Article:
U.S. fires first ballistic missile

Wernher von Braun, the Nazi scientist who later helped the U.S. to develop the Saturn rockets used in many of it spacecraft, was the first to develop a working, practical model of them. Von Braun’s research was helped along willingly by American physicist Robert Goddard, whose work on rockets was less appreciated in his own country, so the V-2 rockets that appeared in Germany by 1945 could not be matched by U.S. engineering for a solid two years (and then only with the help of von Braun and his associates.)

On this day, May 22, in 1947 the U.S. conducted the first successful test fire of a surface to air missile, the Corporal-E rocket, that somewhat matched the capabilities of the V-2.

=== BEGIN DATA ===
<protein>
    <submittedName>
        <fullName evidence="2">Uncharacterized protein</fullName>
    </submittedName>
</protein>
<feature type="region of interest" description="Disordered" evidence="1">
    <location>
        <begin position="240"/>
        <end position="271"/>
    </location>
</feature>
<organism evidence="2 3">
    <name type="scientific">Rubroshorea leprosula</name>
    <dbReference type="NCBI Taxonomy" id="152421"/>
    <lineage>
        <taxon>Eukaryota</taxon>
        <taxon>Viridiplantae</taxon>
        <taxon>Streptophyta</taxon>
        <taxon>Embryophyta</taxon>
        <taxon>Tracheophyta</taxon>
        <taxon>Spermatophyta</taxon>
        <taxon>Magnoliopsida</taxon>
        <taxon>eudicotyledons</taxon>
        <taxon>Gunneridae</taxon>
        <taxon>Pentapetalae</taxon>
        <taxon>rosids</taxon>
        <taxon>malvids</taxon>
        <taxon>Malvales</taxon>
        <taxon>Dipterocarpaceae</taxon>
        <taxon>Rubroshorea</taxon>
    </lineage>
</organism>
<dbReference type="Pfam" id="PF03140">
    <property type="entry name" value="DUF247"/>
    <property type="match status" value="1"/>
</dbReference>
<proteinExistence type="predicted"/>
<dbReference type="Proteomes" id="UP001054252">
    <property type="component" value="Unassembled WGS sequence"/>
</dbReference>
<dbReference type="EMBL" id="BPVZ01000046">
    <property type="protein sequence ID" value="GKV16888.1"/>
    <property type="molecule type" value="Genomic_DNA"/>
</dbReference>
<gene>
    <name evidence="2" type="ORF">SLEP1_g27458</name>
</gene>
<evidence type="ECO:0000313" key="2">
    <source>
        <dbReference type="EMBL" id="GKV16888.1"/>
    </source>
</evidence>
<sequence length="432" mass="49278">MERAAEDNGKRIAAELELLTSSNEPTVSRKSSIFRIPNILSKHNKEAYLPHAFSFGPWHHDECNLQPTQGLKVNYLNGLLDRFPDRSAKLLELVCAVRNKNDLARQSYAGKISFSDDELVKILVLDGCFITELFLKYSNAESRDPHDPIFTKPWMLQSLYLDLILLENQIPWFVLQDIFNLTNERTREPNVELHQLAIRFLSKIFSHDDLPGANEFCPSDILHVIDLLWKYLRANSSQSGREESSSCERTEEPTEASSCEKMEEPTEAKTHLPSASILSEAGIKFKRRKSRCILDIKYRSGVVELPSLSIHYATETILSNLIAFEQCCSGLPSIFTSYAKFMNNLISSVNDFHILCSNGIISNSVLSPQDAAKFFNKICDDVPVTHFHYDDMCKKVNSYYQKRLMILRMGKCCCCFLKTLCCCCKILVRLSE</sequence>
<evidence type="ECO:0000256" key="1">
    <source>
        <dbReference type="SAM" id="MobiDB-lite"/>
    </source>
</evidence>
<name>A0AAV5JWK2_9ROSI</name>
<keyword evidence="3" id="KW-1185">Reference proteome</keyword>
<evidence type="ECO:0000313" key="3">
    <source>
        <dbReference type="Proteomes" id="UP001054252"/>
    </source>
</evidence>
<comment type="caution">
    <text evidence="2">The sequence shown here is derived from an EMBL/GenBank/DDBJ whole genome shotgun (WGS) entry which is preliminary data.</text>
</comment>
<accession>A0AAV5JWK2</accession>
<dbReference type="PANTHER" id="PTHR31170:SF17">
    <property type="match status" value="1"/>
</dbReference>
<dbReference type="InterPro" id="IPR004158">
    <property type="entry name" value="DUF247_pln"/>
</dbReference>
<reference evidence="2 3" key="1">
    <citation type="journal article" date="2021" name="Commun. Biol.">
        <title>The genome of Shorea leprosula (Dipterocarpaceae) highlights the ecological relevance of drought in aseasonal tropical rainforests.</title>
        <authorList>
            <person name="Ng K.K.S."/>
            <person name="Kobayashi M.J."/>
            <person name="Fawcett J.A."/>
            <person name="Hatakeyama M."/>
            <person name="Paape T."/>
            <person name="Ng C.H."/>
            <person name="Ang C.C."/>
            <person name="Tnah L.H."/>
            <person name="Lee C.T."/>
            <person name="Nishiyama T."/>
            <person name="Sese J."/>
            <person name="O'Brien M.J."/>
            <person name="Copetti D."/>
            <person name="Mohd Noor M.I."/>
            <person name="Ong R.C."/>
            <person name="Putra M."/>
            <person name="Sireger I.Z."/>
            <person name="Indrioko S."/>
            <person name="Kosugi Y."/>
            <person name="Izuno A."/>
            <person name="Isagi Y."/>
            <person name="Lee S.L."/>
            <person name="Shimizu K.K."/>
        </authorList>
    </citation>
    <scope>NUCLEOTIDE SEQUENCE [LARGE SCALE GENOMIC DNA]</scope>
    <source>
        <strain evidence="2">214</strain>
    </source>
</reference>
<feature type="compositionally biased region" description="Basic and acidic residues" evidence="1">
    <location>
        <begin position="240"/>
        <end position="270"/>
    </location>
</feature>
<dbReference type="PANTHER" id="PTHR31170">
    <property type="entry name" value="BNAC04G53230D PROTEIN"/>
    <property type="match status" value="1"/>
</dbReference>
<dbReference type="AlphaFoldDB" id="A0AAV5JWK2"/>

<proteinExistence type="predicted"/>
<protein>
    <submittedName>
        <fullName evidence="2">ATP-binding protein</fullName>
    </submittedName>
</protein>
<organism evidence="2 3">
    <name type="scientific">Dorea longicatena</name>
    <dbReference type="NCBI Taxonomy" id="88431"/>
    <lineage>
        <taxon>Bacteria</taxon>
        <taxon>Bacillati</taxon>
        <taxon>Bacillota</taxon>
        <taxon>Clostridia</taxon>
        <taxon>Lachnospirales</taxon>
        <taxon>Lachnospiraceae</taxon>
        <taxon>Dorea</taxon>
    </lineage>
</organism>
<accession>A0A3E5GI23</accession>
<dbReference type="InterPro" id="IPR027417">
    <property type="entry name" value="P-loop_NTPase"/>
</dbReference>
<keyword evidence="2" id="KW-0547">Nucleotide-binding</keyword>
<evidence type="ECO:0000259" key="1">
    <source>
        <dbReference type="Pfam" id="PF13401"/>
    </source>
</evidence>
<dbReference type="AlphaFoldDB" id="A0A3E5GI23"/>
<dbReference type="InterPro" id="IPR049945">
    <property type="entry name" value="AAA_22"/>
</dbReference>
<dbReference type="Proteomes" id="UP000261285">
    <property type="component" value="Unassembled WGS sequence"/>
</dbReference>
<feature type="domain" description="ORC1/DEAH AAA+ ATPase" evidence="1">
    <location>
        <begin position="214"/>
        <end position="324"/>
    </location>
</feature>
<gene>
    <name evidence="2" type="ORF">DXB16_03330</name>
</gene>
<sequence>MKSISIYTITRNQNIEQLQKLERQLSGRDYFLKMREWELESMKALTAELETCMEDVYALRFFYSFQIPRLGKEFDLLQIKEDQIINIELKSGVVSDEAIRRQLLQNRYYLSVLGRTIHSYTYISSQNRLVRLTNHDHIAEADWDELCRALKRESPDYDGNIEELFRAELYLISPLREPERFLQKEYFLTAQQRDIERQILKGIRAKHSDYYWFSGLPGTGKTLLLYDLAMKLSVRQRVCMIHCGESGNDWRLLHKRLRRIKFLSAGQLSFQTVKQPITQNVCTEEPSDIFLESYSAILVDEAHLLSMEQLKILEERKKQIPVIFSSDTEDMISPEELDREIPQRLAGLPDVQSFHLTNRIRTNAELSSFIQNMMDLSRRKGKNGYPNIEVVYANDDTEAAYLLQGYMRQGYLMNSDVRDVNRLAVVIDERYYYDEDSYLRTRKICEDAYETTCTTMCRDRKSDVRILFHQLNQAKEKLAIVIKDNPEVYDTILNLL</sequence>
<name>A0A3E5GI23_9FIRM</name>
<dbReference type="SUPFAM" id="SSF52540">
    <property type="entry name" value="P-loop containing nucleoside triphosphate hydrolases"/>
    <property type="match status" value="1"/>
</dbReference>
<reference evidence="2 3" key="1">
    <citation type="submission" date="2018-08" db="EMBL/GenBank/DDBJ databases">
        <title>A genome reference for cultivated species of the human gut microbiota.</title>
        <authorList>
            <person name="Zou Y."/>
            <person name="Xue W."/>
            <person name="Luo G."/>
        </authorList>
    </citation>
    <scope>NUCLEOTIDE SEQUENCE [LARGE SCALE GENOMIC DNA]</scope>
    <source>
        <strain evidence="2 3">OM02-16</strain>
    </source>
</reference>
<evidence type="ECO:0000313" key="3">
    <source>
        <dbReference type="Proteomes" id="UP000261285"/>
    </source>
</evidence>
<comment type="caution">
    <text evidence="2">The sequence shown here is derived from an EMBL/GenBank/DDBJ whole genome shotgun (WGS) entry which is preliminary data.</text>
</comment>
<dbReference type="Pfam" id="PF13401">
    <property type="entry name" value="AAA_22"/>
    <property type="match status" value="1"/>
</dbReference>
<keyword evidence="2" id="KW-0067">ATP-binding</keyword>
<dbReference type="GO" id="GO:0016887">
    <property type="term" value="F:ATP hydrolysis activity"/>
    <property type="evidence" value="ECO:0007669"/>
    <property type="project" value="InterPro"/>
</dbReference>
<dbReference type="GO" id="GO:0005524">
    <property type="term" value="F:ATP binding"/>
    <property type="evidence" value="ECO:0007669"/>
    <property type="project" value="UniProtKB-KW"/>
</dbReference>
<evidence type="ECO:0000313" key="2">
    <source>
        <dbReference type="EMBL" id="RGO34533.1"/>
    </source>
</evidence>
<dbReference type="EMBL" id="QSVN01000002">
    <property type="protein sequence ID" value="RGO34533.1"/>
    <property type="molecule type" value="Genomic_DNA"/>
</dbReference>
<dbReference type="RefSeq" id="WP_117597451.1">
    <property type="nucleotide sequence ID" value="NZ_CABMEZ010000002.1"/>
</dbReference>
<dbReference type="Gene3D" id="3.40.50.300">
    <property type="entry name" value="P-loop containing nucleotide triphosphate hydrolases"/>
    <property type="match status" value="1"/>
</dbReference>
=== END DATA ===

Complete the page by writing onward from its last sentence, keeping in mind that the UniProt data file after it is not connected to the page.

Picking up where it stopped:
The Corporal rocket, as well as its “Private” series predecessors, came from Project ORDCIT, an Army-backed program started at the California Institute of Technology’s rocket laboratory. California’s Jet Propulsion Laboratories was contacted out to build and test the 11,000 pound, 45-foot long rocket.